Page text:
365 Days of Buddha

Diana Estigarribia from New York is creating 365 Days of Buddha.

Why did you decide to do this project? I am a practicing Buddhist, and I was inspired to begin this blog as a way to promote compassion and practice a kind of artistic process-as-meditation.

There was a voice in my head screaming to express itself, but I had no outlet. I’m very engaged with Buddhism and especially with the Tibetan people, but I didn’t have a clue what to do about it. I needed to find a connection between my head and my Buddhist practice and make it physical, because by its very nature meditation and mindfulness is an intangible journey. It begins and ends in your mind. Mindfulness is a daily choice, and it's hard to measure if you're making any progress, especially if you're results oriented (hello, that's me!) rather than process-oriented. In Buddhism it’s about “the path,” and not the destination. You put one foot in front of the other and see what happens, over and over again.

The other real world impetus was enforced change: after nearly a decade at the same company, this recession bit me in the ass and I went from a routine 9 to 5 life to having to figure out how to feed, clothe and shelter myself. So I called up this blog as a way to deal with all that emotional stuff I faced every day, which is why 365 Days of Buddha is both pictures and words that I hope are supportive and helpful.

How has doing a yearlong/daily project affected your life? It's taught me to confront the pre-conceptions I had of being creative. Looking back now, I felt enormous pressure to make something cool or really fantastic—each time it had to be the greatest thing ever. So I'd spend a lot of time thinking about what to make, circling around my living room or kitchen, looking in corners and nooks for inspiration, and sometimes I’d come up with an idea like the 3-D Glasses (on Day 51). I was really happy with that one. But then it was back to, “now what?”

It’s funny to think about today, when before it was all “oh, ha ha, check out the Buddhist looking outside herself for inspiration!” But soon I realized I felt the most free when I could simply sketch or draw the Buddha. Once I made that commitment, it started being fun. By the time I got to Day 195 I was in a real groove, a very odd feeling for me. The groove, especially artistically, has always been very hard for me to locate, and here I was, inside it!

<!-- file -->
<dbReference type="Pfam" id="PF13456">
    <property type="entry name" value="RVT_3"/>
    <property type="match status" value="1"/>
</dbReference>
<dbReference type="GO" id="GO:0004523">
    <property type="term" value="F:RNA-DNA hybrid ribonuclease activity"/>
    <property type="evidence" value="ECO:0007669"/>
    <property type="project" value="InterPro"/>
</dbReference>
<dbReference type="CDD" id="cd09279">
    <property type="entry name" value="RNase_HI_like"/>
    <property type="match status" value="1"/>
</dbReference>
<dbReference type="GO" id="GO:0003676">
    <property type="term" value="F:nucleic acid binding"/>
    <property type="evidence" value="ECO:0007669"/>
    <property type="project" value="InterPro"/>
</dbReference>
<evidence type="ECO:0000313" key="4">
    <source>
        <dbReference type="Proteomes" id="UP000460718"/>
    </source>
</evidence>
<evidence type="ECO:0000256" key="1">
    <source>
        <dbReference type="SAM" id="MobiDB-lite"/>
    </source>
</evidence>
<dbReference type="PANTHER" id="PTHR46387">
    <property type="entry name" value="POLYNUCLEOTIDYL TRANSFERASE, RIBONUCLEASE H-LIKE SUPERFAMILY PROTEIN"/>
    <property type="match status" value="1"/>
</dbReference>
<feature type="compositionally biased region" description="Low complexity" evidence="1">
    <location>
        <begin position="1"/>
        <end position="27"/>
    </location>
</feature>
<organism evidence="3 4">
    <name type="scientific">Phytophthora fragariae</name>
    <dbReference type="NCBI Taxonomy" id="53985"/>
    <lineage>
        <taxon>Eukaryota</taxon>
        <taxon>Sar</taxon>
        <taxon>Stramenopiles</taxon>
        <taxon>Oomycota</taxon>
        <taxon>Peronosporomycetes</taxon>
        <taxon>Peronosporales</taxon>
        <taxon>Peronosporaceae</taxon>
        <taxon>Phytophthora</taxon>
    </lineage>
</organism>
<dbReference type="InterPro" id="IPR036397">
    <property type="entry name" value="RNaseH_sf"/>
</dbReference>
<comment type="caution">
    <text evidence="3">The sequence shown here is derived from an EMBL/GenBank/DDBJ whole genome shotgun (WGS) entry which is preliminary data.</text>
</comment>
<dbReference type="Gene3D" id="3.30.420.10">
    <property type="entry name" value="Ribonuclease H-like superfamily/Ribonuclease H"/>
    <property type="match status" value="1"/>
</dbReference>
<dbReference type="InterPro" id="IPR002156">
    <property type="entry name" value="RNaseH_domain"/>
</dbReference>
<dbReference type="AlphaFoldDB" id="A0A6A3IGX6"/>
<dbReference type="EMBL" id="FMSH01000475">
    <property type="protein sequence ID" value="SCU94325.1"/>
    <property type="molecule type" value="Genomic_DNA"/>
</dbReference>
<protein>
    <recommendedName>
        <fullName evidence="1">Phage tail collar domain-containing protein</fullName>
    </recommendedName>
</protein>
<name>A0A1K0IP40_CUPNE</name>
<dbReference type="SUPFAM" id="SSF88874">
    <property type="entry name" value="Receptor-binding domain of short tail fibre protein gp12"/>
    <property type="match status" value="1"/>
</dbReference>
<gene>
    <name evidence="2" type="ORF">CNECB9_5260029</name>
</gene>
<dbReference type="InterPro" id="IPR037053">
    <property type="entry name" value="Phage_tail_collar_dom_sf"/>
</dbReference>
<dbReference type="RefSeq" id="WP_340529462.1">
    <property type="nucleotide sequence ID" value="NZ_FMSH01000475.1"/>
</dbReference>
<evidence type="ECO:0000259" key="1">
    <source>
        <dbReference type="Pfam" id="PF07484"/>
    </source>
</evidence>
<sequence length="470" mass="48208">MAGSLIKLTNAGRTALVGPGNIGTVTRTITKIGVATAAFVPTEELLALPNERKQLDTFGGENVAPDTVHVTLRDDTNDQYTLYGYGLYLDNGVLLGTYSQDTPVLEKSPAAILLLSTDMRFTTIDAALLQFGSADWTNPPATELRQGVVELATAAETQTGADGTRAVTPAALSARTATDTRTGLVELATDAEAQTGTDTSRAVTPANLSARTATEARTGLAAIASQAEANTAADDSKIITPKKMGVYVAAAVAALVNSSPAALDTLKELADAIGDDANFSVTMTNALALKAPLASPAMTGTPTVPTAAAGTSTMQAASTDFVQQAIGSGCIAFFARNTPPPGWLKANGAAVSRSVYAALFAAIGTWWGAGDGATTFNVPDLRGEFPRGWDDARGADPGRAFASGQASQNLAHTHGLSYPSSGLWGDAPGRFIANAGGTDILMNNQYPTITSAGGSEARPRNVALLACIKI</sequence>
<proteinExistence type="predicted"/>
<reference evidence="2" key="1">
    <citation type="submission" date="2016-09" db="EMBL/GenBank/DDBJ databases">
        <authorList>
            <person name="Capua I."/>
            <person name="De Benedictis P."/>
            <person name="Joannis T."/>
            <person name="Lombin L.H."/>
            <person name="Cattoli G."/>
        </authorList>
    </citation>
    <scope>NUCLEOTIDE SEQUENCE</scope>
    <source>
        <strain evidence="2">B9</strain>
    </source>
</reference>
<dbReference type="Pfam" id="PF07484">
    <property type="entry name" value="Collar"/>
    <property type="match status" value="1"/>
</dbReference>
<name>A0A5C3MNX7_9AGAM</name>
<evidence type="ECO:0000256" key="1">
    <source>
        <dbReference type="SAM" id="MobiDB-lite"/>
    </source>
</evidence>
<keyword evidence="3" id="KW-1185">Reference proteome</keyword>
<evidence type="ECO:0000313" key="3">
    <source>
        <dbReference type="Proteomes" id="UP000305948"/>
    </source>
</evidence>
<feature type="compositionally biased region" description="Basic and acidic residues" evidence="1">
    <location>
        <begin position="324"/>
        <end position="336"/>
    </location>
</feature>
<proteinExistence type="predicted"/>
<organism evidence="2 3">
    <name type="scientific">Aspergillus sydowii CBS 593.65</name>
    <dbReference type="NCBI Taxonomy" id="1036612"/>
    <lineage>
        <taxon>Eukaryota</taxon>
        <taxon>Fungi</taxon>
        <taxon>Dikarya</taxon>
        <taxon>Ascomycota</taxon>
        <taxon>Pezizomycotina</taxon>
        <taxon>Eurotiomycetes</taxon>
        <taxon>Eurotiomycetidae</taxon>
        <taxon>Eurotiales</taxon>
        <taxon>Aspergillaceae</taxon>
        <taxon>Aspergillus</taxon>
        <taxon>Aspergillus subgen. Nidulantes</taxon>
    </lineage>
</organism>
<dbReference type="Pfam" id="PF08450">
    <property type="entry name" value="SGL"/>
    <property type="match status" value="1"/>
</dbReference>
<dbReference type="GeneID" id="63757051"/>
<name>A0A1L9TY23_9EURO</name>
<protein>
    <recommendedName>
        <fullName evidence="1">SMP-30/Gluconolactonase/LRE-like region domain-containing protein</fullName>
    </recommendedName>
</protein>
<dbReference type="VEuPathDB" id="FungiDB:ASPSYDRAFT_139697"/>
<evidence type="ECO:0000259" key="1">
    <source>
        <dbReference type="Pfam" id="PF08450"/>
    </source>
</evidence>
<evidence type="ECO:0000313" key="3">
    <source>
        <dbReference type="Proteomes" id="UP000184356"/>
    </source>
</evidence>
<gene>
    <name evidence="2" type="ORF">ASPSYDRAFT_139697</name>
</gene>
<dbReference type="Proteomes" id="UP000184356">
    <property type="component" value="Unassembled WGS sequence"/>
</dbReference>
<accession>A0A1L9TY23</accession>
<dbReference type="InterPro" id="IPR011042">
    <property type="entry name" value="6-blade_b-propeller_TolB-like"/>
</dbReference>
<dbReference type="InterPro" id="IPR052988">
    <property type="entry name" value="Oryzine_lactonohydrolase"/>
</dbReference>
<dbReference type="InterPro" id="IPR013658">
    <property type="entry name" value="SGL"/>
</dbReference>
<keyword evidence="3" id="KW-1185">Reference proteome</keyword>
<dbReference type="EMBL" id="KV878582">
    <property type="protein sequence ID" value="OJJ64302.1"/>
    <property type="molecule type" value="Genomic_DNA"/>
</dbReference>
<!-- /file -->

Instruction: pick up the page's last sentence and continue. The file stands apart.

So I've learned to give myself a break, though even at Day 336, I still have to remind myself that I don't need permission to make something, and I definitely don't need approval. I realized how much self-judging there is of what's "good" and what's "crap." But now when I draw a Buddha it doesn't have to look perfect, or professional, it just is.

This is related to a drawing workshop I took a few years ago, a calligraphy class with artist and author Barbara Bash  called “Big Brush.” During a weeklong retreat we created single strokes with an oversized brush, black ink, and poster paper. We were free to take turns coming to the center of the room, kneeling on the floor, and making a stroke. It's meant to capture the mind in that instant: you look down at the paper, pick up the brush, and whoosh! Out it comes. The kicker is once you've made your stroke, you observe it, bow to it, fold up the paper and push it aside. It's finished and that moment is gone. So there's a lot going on about attachment and judgment, and practicing how to be free. I had never approached making something like that before. When I sit down to draw a buddha today, I remember that experience and process.

And I'm also a writer, so I live with The Editor in my brain; the Editor’s favorite tool is The Delete Key, and it’s a very powerful tool. The act of drawing a Buddha everyday is a completely different experience from the other writing and creating I do. There’s no editor, there’s only the drawing, and whatever comes out, I gotta post it that day.

Drawing is hard and I have no training at all in it, though it has been a lifelong wish of mine to be a painter. But having one subject--the Buddha's face--gives me focus. Whatever place I start from, by the time I'm done I feel differently- lighter.

This daily project has re-connected me to things I had put aside for a very long time. I found a black lacquer box and filled it with the dozens of colored pencils and pens, No. 2's, china markers, Sharpies, and highlighters that were lying around the house unused. In the past year I’ve expanded out to an additional two cups that I use to fill with even more pens and pencils. I collect paper and notebooks of all kinds to use. I even bought a cool compact pencil sharpener!

In the beginning it was a struggle to do this every day. Now almost a year later I open my box and shuffle the pencils with my fingers and see which color I want to use today. It's amazing to me that every day the Buddha looks different. It can be purple or green or metallic gold and it's always new. It's a constantly renewing process. I feel like I "get it" now, whatever "it" is.

See all of Diana's Buddhas HERE.

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